By Zubeida Mustafa
Conventional wisdom has it that “behind every successful man in a woman”. In Abdus Sattar Edhi’s case, the woman is not behind him. She is there right beside him and now she is equally well-known. Today Bilquis Edhi has a public stature in her own right and not simply as the wife of Pakistan’s greatest social worker and humanist.
It would appear paradoxical that in a milieu where the female presence is virtually non-existent, a woman should have carved an exalted niche for herself. Mithadar, the downtown neighbourhood of Karachi from where the Edhis operate, is predominantly a male preserve. You hardly ever see a woman treading its narrow and unpaved lanes. Yet this is Bilquis Edhi’s kingdom. For more than 30 years, she has worked quietly without any fuss looking after distressed women and children while her husband collected the accolades.
When asked to whom should the credit be given for what the Foundation is doing, the Maulana replies spontaneously but with profound insight, “Bilquis does most of the work because women and children, as the worst victims of poverty and social oppression, need the most help. Bilquis is better placed than I am to reach out to them. Being a woman herself, she has the sensitivity and compassion to understand their problems and can extend a helping hand.”
On her part, Bilquis gives the credit to Edhi who set up the Foundation in the first place and continues to be its driving spirit. She had joined the Edhi centre as a volunteer trainee nurse way back in the early ‘60s when she was in her teens. Then came the days of the Indo-Pakistan war when Karachi had also come under attack. The injured were brought in to be nursed while the dead had to be shrouded and buried. There was enough work for a teenager whose only aspiration was to work and serve humanity.
“I had always wanted to be a woman in uniform – either an airhostess or a nurse,” she told me when I asked her how she landed up with the Edhis. She opted for nursing because that is what her mother was doing and deep within her Bilquis had a passion for helping those in pain. As a child, she remembers picking up injured birds and looking after them and burying the dead ones.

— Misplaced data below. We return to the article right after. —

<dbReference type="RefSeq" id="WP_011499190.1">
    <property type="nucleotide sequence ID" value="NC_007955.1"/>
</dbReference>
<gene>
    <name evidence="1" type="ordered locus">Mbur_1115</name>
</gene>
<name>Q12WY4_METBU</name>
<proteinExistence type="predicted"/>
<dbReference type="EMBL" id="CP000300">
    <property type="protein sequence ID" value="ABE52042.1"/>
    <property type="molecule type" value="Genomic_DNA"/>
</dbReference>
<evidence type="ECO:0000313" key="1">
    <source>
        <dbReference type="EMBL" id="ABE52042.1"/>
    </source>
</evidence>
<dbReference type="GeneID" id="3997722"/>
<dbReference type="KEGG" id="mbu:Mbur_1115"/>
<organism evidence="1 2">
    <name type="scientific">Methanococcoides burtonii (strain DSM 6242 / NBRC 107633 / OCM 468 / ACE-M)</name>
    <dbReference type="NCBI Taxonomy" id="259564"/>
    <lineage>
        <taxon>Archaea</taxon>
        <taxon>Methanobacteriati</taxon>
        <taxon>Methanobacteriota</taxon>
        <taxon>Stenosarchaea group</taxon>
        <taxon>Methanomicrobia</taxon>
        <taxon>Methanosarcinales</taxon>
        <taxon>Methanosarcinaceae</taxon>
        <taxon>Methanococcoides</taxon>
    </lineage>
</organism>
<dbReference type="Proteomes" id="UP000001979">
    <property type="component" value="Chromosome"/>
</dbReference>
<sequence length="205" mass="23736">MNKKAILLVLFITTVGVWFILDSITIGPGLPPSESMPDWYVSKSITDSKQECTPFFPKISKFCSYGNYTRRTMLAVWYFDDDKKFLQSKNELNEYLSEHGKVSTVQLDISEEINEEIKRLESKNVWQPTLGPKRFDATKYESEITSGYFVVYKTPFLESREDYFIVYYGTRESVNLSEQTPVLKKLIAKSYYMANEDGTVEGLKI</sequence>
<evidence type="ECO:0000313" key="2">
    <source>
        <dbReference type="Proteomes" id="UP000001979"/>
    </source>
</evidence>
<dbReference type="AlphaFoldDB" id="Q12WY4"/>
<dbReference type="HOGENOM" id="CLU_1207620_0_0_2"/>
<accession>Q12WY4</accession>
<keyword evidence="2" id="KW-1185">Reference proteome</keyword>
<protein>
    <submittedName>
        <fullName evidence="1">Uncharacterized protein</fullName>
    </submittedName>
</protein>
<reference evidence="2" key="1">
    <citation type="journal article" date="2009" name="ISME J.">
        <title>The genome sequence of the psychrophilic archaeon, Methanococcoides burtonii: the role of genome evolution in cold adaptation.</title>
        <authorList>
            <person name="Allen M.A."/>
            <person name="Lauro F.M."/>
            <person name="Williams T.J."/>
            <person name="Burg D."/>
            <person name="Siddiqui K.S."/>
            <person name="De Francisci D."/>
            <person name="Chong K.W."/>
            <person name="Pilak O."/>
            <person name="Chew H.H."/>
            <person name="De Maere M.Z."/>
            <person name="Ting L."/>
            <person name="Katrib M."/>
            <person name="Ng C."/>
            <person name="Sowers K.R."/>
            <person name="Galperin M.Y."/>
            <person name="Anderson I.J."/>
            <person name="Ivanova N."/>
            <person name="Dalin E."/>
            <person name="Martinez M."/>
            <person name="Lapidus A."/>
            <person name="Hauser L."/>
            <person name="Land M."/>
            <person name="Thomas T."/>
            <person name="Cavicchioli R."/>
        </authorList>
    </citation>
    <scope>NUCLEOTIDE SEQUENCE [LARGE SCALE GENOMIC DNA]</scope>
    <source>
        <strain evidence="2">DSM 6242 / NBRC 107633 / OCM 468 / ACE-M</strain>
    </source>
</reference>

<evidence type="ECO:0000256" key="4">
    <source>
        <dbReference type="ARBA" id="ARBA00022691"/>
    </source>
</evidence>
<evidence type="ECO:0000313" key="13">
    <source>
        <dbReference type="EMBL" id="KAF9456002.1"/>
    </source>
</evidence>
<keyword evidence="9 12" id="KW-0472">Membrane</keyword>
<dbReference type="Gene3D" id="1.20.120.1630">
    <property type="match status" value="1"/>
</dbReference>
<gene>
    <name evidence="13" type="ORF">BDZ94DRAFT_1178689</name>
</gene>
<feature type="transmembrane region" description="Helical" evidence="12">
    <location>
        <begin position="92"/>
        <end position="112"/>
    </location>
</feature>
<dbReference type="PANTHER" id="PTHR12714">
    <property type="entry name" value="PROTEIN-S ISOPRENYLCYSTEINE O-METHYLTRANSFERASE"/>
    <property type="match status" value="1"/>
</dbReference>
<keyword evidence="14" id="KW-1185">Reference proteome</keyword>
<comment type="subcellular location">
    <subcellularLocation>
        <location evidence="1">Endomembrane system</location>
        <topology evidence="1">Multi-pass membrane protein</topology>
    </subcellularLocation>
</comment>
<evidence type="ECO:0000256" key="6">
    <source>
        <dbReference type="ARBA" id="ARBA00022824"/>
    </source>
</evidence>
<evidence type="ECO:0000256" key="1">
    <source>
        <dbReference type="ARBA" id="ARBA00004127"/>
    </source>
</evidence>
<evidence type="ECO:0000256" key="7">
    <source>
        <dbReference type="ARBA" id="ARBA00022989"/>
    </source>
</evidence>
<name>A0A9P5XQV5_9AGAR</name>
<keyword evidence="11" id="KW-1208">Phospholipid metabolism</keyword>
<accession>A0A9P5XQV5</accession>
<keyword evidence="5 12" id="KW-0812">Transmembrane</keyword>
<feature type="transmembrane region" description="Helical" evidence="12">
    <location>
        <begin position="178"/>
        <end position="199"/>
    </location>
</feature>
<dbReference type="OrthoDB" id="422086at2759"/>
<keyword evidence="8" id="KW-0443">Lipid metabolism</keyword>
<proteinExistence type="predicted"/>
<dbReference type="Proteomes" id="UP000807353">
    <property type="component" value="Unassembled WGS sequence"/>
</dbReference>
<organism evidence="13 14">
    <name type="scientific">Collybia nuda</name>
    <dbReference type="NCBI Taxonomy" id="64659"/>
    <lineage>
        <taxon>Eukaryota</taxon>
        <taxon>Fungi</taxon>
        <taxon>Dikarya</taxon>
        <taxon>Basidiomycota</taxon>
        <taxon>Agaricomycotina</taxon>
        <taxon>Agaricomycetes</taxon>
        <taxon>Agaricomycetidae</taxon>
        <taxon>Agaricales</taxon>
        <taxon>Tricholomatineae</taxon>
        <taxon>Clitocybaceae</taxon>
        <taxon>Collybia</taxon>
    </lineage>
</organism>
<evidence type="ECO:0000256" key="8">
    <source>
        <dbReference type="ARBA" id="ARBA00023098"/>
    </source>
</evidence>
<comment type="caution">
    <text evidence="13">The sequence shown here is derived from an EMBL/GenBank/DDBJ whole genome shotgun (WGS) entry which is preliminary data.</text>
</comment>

It is this humanism that has shaped her entire life and marriage. Bilquis was born on the same day as Pakistan – August 14, 1947 – in a village in Bantva in Gujarat state. Communal riots drove the family to Bombay from where they migrated a few months later to Pakistan – to Mithadar. “You know my real name is not Bilquis,” she confides with a mischievous twinkle in her eye. “I was named Fatima after my grandmother. But my father suggested to my mother to call me by another name. He didn’t like to see my mother scold me while using a name he cherished as his own mother’s. That is how I became Bilquis,” she explains.
Her father, a trader by profession, died while she was still very young. Her widowed mother was left at an early age to bring up her three children – a girl and two boys. She took up the challenge – quite a creditable thing to do in the early years of Pakistan when not many women ventured out of their home to work – and went to work at Edhi’s. Bilquis followed in her footsteps. School by day and Edhi Centre by night – and that became her life.
Bilquis loved this life. If nothing else, it provided her an escape from studies which she found tedious. “I never liked to study though my teachers at the Ronaq-i-Islam School loved me, and begged and pleaded of me to do my work,“ she laughs as she mimics them. But they just could not get her interested in her books and not surprisingly she failed in her matriculation examinations.
As a nurse she worked hard looking after the women and children who came to Edhi. Work was a passion with Bilquis – nasha is the work she uses to describe how she felt about it.
It was this approach which won her Edhi’s attention and affection. She attributes her marriage to him simply to a divine decision, “qismat”. But she also admits that the plus point which weighed in his favour was his devotion to work. She felt assured that as Edhi’s wife she would be allowed to work as much as she liked, and that was what she wanted to do. Hence, she consented when he proposed.